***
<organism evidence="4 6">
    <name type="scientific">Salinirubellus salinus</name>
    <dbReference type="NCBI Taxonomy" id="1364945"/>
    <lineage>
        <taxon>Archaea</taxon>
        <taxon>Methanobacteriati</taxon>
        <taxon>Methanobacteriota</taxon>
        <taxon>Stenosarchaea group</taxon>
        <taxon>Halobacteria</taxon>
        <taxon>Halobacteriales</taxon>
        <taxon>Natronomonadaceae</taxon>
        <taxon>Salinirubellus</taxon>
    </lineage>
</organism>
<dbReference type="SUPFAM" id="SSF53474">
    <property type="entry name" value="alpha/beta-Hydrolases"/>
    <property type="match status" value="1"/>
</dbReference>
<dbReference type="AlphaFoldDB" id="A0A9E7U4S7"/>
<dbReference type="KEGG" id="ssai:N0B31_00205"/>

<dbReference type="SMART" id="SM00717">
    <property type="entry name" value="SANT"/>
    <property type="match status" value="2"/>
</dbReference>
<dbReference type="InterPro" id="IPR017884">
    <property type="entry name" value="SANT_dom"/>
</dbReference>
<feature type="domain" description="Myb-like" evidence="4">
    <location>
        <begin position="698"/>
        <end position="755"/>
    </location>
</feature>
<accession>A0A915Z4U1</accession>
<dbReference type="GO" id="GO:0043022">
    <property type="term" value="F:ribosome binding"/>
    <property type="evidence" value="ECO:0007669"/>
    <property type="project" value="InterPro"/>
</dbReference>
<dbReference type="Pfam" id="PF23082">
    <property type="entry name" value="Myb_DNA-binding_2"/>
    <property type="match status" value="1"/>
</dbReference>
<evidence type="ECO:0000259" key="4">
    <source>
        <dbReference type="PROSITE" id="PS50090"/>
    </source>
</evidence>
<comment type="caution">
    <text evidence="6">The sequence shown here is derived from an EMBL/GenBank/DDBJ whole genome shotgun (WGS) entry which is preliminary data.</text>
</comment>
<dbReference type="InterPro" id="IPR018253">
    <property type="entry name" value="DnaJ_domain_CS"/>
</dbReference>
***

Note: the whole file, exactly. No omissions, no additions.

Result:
<organism evidence="4 6">
    <name type="scientific">Salinirubellus salinus</name>
    <dbReference type="NCBI Taxonomy" id="1364945"/>
    <lineage>
        <taxon>Archaea</taxon>
        <taxon>Methanobacteriati</taxon>
        <taxon>Methanobacteriota</taxon>
        <taxon>Stenosarchaea group</taxon>
        <taxon>Halobacteria</taxon>
        <taxon>Halobacteriales</taxon>
        <taxon>Natronomonadaceae</taxon>
        <taxon>Salinirubellus</taxon>
    </lineage>
</organism>
<dbReference type="SUPFAM" id="SSF53474">
    <property type="entry name" value="alpha/beta-Hydrolases"/>
    <property type="match status" value="1"/>
</dbReference>
<dbReference type="AlphaFoldDB" id="A0A9E7U4S7"/>
<dbReference type="KEGG" id="ssai:N0B31_00205"/>

<dbReference type="SMART" id="SM00717">
    <property type="entry name" value="SANT"/>
    <property type="match status" value="2"/>
</dbReference>
<dbReference type="InterPro" id="IPR017884">
    <property type="entry name" value="SANT_dom"/>
</dbReference>
<feature type="domain" description="Myb-like" evidence="4">
    <location>
        <begin position="698"/>
        <end position="755"/>
    </location>
</feature>
<accession>A0A915Z4U1</accession>
<dbReference type="GO" id="GO:0043022">
    <property type="term" value="F:ribosome binding"/>
    <property type="evidence" value="ECO:0007669"/>
    <property type="project" value="InterPro"/>
</dbReference>
<dbReference type="Pfam" id="PF23082">
    <property type="entry name" value="Myb_DNA-binding_2"/>
    <property type="match status" value="1"/>
</dbReference>
<evidence type="ECO:0000259" key="4">
    <source>
        <dbReference type="PROSITE" id="PS50090"/>
    </source>
</evidence>
<comment type="caution">
    <text evidence="6">The sequence shown here is derived from an EMBL/GenBank/DDBJ whole genome shotgun (WGS) entry which is preliminary data.</text>
</comment>
<dbReference type="InterPro" id="IPR018253">
    <property type="entry name" value="DnaJ_domain_CS"/>
</dbReference>